When it comes to our blood sugar, hormones, and stress the cycle can hard to to pinpoint where it started or what the original cause was. But by supporting all three, you can start to see some serious improvements in how you feel, your energy, digestion, fertility and menstrual regularity, and much more.


So where to get started if you are experiencing any of these issues or concerned about preventing this in the future:

Light movement: Movement ~30 minutes after your meal gives your body a place to utilize the glucose you just ate from your meal (less likely to be stored in the body as fat and clears it from the bloodstream). Yoga, walks, HIIT, or weight training are all great options. Just be mindful of not adding too much intensity if you’re already experiencing high-stress levels.

Adequate sleep: Sleep is when the body rests and repairs. Without proper sleep, your hunger hormones (ghrelin and leptin) will be off and you might start your day feeling more hungry than your body actually needs, starting the cycle over again.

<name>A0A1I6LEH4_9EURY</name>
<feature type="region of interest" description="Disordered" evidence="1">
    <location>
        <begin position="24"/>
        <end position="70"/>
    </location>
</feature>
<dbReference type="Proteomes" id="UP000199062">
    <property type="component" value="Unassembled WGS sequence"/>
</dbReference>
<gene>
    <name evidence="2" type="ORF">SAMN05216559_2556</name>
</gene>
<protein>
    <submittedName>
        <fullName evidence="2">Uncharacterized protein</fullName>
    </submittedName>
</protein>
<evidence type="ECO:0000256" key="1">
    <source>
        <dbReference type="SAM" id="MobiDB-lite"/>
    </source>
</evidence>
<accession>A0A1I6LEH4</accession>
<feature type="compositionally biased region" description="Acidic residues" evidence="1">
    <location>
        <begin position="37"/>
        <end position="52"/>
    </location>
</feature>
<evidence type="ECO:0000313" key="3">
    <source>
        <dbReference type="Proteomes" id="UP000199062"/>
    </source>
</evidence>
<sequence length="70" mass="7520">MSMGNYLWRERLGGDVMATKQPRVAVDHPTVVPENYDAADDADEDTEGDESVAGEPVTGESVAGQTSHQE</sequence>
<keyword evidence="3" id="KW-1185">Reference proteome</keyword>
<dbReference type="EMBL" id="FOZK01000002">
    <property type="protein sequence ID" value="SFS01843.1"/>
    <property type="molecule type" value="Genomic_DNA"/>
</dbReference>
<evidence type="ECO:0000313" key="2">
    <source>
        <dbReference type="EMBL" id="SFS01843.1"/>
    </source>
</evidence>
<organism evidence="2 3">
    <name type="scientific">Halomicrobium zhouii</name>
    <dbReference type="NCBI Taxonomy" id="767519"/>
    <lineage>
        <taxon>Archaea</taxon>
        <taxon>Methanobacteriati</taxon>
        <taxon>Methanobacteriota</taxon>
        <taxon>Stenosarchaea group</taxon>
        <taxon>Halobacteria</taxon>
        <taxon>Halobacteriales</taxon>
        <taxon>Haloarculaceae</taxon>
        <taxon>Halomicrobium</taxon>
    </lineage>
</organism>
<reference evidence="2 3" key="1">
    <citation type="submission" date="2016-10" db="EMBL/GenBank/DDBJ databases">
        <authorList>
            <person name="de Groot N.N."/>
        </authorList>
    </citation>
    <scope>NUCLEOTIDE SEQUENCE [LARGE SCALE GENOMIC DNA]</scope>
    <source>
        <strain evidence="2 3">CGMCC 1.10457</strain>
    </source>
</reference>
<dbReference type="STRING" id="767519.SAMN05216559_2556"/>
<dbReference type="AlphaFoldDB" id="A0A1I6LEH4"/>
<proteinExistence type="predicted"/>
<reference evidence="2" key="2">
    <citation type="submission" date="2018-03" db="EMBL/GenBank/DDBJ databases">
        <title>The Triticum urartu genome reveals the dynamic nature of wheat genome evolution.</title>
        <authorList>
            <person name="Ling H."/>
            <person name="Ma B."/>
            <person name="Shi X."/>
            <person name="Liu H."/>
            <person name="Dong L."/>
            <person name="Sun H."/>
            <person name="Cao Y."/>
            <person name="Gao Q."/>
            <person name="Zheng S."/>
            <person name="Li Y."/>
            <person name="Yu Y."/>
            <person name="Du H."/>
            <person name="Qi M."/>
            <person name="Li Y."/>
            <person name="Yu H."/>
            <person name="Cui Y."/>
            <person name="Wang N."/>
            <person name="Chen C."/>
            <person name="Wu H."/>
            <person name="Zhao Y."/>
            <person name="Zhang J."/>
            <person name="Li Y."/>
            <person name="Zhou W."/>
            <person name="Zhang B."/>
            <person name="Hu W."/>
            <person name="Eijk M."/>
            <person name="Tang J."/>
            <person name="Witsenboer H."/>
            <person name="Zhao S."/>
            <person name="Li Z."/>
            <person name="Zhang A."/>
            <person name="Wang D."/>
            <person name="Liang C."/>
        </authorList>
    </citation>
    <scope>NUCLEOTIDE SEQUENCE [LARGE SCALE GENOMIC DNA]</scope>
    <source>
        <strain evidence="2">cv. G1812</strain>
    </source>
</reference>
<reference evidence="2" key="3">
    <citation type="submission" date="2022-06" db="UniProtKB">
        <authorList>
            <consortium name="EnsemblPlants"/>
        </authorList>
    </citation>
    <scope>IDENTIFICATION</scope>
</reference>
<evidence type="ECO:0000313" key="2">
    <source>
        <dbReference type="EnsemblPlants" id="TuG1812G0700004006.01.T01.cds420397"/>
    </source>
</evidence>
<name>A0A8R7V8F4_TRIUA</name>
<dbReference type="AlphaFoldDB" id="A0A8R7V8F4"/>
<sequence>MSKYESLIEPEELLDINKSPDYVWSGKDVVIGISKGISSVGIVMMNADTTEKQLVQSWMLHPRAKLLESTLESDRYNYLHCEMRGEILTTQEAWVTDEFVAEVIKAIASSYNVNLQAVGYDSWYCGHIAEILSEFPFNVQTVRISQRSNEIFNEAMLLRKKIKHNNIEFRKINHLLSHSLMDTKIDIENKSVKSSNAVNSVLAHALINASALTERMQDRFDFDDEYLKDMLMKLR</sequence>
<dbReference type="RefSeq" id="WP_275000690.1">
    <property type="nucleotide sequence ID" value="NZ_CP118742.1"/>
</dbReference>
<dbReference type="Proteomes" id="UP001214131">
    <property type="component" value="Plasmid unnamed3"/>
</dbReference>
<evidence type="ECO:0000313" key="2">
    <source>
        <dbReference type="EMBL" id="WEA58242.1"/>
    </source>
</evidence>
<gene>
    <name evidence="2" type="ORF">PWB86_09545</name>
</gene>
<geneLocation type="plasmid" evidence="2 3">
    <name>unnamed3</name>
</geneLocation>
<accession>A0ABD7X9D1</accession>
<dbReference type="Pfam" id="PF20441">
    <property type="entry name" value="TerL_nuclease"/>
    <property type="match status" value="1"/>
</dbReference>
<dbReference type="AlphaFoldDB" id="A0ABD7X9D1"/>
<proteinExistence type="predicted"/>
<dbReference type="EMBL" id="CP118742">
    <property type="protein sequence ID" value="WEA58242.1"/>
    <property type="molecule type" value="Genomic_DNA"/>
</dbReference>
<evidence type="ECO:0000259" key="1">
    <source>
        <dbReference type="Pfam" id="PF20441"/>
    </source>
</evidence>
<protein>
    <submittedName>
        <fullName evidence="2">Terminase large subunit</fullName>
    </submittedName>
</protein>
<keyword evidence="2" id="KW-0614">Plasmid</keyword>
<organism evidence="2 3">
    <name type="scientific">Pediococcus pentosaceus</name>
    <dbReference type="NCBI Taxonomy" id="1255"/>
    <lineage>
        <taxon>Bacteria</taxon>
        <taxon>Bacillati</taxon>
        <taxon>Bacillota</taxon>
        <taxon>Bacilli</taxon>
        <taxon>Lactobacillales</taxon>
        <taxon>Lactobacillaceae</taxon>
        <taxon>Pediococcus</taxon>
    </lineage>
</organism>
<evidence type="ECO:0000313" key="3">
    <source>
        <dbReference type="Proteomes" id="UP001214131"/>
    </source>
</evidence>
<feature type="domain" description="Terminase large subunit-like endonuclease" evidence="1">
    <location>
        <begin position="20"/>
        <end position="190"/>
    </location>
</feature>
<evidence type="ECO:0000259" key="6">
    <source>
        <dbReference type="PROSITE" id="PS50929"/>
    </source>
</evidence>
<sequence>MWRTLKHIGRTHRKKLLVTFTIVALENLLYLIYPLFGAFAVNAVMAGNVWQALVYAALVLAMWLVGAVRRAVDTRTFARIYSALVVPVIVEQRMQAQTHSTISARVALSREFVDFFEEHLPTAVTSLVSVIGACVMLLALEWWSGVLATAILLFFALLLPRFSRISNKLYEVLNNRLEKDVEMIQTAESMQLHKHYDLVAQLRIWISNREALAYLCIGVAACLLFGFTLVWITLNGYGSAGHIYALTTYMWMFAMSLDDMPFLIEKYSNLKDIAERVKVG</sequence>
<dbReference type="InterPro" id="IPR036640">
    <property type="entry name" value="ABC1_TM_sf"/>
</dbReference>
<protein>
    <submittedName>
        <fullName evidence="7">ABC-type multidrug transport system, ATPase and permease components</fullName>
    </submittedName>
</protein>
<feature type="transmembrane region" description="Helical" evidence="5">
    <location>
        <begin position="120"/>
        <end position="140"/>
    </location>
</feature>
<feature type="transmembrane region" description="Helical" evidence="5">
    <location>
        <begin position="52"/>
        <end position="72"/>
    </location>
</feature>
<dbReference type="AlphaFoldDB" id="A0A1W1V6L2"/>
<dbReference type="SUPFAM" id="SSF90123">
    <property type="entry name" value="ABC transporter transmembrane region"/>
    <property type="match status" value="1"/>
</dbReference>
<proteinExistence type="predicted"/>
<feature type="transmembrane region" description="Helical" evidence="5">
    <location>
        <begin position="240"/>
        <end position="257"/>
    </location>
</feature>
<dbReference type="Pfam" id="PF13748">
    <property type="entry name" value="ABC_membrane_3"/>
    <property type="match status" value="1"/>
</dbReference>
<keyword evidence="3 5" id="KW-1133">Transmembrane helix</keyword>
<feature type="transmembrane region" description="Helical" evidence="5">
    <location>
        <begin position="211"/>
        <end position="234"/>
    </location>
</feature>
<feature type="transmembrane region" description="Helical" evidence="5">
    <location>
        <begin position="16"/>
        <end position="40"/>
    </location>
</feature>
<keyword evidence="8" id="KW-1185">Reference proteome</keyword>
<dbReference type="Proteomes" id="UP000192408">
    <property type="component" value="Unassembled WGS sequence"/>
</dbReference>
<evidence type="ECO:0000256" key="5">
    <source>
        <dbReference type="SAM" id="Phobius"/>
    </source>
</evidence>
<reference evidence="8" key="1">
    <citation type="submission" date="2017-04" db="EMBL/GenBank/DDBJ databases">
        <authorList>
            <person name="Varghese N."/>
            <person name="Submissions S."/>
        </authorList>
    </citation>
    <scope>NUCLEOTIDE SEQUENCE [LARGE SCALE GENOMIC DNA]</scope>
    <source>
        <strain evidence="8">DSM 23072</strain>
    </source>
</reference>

Blood sugar-balancing meals: Stop the cycle before it starts. Pairing protein+fat+fiber at every meal and snack will help to slow and blood sugar spike, so your body isn’t working as hard to clear it. but it also keeps you fuller longer, so the time between peaks and valleys and farther apart.

Supporting your minerals: Minerals like magnesium and potassium are easily depleted when the body is stressed. And these are essential for processes of muscle contraction, thyroid function, digestion, and more! Supporting with electrolytes, a whole foods nutritional approach, and quality supplements when needed. I wouldn’t recommend taking random supplements though. Be sure to get tested with something like an HTMA test to see where you are at.